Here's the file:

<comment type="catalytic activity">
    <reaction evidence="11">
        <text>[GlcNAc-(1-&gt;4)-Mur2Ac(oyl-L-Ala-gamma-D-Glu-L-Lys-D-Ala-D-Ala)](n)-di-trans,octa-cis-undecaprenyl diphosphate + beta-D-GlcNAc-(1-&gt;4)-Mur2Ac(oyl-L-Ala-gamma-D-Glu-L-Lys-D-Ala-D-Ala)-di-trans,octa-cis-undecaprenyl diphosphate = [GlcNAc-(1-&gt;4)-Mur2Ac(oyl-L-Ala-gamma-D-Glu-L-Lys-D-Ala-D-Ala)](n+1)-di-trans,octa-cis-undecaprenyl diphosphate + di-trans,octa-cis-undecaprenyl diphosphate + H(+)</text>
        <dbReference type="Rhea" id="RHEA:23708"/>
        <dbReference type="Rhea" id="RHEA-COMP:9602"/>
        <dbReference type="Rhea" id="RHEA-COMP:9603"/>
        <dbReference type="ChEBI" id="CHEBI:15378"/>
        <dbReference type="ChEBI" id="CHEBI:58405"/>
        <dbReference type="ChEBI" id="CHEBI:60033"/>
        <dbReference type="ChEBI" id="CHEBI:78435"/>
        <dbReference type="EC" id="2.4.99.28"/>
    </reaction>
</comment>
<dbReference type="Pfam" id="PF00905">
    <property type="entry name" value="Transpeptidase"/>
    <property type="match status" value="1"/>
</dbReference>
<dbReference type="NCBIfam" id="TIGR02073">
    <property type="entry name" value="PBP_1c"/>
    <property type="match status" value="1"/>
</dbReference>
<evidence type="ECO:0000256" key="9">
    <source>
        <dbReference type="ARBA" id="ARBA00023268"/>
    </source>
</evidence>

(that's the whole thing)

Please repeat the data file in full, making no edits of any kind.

<comment type="catalytic activity">
    <reaction evidence="11">
        <text>[GlcNAc-(1-&gt;4)-Mur2Ac(oyl-L-Ala-gamma-D-Glu-L-Lys-D-Ala-D-Ala)](n)-di-trans,octa-cis-undecaprenyl diphosphate + beta-D-GlcNAc-(1-&gt;4)-Mur2Ac(oyl-L-Ala-gamma-D-Glu-L-Lys-D-Ala-D-Ala)-di-trans,octa-cis-undecaprenyl diphosphate = [GlcNAc-(1-&gt;4)-Mur2Ac(oyl-L-Ala-gamma-D-Glu-L-Lys-D-Ala-D-Ala)](n+1)-di-trans,octa-cis-undecaprenyl diphosphate + di-trans,octa-cis-undecaprenyl diphosphate + H(+)</text>
        <dbReference type="Rhea" id="RHEA:23708"/>
        <dbReference type="Rhea" id="RHEA-COMP:9602"/>
        <dbReference type="Rhea" id="RHEA-COMP:9603"/>
        <dbReference type="ChEBI" id="CHEBI:15378"/>
        <dbReference type="ChEBI" id="CHEBI:58405"/>
        <dbReference type="ChEBI" id="CHEBI:60033"/>
        <dbReference type="ChEBI" id="CHEBI:78435"/>
        <dbReference type="EC" id="2.4.99.28"/>
    </reaction>
</comment>
<dbReference type="Pfam" id="PF00905">
    <property type="entry name" value="Transpeptidase"/>
    <property type="match status" value="1"/>
</dbReference>
<dbReference type="NCBIfam" id="TIGR02073">
    <property type="entry name" value="PBP_1c"/>
    <property type="match status" value="1"/>
</dbReference>
<evidence type="ECO:0000256" key="9">
    <source>
        <dbReference type="ARBA" id="ARBA00023268"/>
    </source>
</evidence>